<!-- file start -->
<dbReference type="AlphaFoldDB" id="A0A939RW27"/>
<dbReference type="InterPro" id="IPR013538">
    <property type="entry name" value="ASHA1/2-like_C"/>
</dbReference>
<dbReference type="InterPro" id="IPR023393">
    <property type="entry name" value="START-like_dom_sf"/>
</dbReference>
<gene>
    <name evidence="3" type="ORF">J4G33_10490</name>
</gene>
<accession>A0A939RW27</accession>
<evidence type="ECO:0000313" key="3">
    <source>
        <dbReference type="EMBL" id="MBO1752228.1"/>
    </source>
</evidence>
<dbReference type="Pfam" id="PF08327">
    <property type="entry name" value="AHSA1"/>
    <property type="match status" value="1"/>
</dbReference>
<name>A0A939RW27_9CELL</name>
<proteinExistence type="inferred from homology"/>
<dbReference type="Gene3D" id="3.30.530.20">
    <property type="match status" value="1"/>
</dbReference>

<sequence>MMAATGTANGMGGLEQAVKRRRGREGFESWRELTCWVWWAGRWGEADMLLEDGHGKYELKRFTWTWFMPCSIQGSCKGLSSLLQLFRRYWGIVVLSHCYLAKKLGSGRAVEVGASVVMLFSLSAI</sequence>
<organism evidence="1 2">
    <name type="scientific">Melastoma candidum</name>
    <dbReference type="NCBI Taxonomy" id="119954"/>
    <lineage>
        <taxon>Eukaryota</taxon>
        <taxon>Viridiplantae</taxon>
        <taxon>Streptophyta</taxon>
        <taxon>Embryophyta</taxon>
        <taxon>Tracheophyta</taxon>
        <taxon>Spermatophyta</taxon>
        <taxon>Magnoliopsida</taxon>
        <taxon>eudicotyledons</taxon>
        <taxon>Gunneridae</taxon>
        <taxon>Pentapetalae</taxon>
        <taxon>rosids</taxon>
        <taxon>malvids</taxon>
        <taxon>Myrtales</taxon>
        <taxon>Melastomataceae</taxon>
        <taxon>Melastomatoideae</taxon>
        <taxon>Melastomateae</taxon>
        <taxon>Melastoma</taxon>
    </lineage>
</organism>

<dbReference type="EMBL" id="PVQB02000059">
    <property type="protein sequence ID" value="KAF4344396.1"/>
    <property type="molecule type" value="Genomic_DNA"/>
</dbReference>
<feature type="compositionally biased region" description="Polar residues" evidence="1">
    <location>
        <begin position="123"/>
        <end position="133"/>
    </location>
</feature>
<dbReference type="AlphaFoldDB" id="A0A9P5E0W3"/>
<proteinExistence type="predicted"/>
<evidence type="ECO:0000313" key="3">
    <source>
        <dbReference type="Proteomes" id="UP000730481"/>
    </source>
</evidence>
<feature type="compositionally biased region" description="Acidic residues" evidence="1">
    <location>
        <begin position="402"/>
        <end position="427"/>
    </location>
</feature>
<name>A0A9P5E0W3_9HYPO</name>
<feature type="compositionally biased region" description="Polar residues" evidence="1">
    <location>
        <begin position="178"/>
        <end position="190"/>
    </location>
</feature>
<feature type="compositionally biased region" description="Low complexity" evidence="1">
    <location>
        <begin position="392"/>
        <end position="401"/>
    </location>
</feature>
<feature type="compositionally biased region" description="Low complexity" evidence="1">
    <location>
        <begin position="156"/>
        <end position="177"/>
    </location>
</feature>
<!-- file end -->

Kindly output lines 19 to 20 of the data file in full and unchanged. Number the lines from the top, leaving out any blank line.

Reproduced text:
    <property type="match status" value="1"/>
</dbReference>